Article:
Season 1 – Episode 8

The New World of the Catholic Reformation: New France and Old Religion

Ep. 8 The French Catholic New World with Mack Brza

The traditional telling of the Reformation often centers on the European experience: Luther’s Protest, Calvin’s Geneva, Henry VIII’s divorces, or the Council of Trent. However, the Age of the Reformation also coincided with the Age of Discovery, and the fraught religious perspectives of the Old World often accompanied travel and settlement in the New.

For France and French Catholicism, this was particularly true of their community in what is now Quebec, otherwise known as New France. Here, the culture of the Catholic Reformation and the Council of Trent found a new home among the council grounds of the idigenous tribes of the Great Lakes. A culture of sainthood, relics, and church hierarchy was imported into the New World and fused with indigenous culture in the form of St. Ketari and others to create a transatlantic culture of renewed Tridentine Catholicism.

This project explores the emergence of this indigenous world of the Counter Reformation in New France, its spread, operation, and results in this frontier for the Old Faith in the New World. 

Nicolas de Fer: Le Canada, ou Nouvelle France, la Floride, la Virginie, Pensilvanie, Caroline …, Paris 1702
L’Atlas curieux, ou la Monde…, quatrième partie, 1703


Primary Sources 

Christien Le Clerq, Premier établissement De La Foy Dans La Nouvelle France Contenant La Publication De L’Évangile, L’histoire Des Colonies françoises, & Les Fameuses découvertes Depuis Le Fleuve De Saint Laurent, La Loüisiane & Le Fleuve Colbert Jusqu’au Golphe Mexique …: Avec Les Victoires remportées En Canada Par Les Armes De Sa Majesté Sur Les Anglois & Les Iroquois En 1690 … Paris, FR: Chez Amable Auroy, 1691.

Jean-Jacques Olier. Les véritables motifs de messieurs et dames de la Société de Nostre Dame de Montréal, pour la conversion des sauvages de la nouvelle France. 1643.

Secondary Sources 

Timothy Brook, Vermeer’s Hat. New York: Bloomsbury, 2008.

Mairi Cowan, Education, Francisation, and Shifting Colonial Priorities at the Ursuline Convent in Seventeenth-Century Québec. Toronto: University of Toronto Press, 2018.

Newman C. Eberhardt,  A Summary of Catholic History. St. Louis, MO: Herder Book Co., 1962.

Carlos Eire. Reformations: The Early Modern World. New Haven: Yale University Press, 2016.

Peter Goddard, The devil in New France: Jesuit demonology, 1611-50 New York: University of Toronto Press,1997.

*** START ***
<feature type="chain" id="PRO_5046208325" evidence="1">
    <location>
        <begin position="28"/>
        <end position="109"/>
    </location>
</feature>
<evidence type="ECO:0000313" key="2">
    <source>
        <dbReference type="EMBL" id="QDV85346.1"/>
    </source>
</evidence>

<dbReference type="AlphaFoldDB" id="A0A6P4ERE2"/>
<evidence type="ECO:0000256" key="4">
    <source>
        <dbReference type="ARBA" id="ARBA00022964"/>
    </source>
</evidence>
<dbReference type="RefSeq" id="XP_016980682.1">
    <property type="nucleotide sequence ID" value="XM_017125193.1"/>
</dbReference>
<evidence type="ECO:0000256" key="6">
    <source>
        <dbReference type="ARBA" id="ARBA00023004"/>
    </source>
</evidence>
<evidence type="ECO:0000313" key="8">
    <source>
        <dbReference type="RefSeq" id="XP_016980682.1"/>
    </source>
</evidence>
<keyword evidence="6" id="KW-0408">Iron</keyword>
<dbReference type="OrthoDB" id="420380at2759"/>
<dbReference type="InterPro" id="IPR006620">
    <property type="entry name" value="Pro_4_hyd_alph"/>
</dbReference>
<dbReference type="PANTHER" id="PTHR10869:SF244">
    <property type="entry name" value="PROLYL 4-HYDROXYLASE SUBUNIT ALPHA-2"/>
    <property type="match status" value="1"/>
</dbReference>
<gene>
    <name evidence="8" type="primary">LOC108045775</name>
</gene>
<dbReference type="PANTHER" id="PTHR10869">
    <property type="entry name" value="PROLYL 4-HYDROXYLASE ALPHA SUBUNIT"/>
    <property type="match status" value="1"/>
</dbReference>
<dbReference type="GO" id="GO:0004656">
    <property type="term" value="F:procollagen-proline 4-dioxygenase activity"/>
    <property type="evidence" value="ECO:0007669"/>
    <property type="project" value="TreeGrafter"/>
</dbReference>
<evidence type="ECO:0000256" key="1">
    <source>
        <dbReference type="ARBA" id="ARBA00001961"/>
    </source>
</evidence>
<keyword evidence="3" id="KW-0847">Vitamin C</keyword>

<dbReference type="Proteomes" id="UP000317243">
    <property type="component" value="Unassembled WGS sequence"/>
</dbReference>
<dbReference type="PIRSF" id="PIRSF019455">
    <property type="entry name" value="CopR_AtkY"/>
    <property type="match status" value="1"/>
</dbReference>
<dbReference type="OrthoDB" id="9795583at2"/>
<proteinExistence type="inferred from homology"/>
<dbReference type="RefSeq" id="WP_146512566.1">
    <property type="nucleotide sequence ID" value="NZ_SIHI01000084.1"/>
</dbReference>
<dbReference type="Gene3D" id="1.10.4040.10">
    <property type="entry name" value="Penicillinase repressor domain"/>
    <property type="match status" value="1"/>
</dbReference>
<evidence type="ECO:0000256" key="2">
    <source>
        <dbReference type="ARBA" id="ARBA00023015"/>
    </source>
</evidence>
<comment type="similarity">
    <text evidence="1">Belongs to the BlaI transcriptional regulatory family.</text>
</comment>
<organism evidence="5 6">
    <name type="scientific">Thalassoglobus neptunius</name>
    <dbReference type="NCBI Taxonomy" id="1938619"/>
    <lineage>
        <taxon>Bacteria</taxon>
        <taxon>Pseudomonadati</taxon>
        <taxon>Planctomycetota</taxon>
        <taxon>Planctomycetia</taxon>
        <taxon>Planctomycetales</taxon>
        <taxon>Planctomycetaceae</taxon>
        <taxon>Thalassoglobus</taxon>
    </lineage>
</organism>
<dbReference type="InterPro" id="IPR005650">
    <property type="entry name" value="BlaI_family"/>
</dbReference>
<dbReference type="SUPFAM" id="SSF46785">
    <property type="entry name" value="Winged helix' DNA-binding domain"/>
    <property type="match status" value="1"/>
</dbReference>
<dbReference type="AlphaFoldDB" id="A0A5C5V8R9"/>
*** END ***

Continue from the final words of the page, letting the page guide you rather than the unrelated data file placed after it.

Sarah Richardson, “Native Saint.” American History 54 (4): 24–25.

Bruce G.Trigger. “The Jesuits and the Fur Trade.” Ethnohistory 12, no. 1 (1965): 30-53. 

Michael Welton, Cunning Pedagogics: The Encounter Between the Jesuit Missionaries and Amerindians in 17th Century New France. Thousand Oaks: Sage Publications, 2005.

Published by Hear the Voice and Prayer

How can we study belief? What are the longer term implications of religious change in society? These connected questions form the core of our course and our investigation of Early Modern Europe (c. 1450-1789). Indeed, the meaning of belief was the central issue of contention in Europe from the dawn of the Renaissance until the twilight of the eighteenth century and its Revolutions. The shattering of the Christian consensus and the rise of the empirical frame was a pathway cleared with the twin swords of Humanism’s cry of ad fontes and Luther’s injunction of sola fide. The route uncovered was a journey to the “Modern” in all its beauty and ugliness. Yet, stones lay upon this trail, rocky reminders whose pain and obstacle convey the irony that Europe’s greatest religious revolution resulted in the ultimate secularization of the continent and of the West in general. Still, secularization, caught as it is in a dialectic with Christianity, is a form of belief, and belief remains central. The effort to experience, define, and understand both acceptable and unacceptable beliefs will be our compass to map Europe’s Early Modern world, the world of unfolding Reformations. This course will consist of primary and secondary readings, lecture, classroom discussion, as well as multiple student writing assignments culminating in a final research based student podcast.

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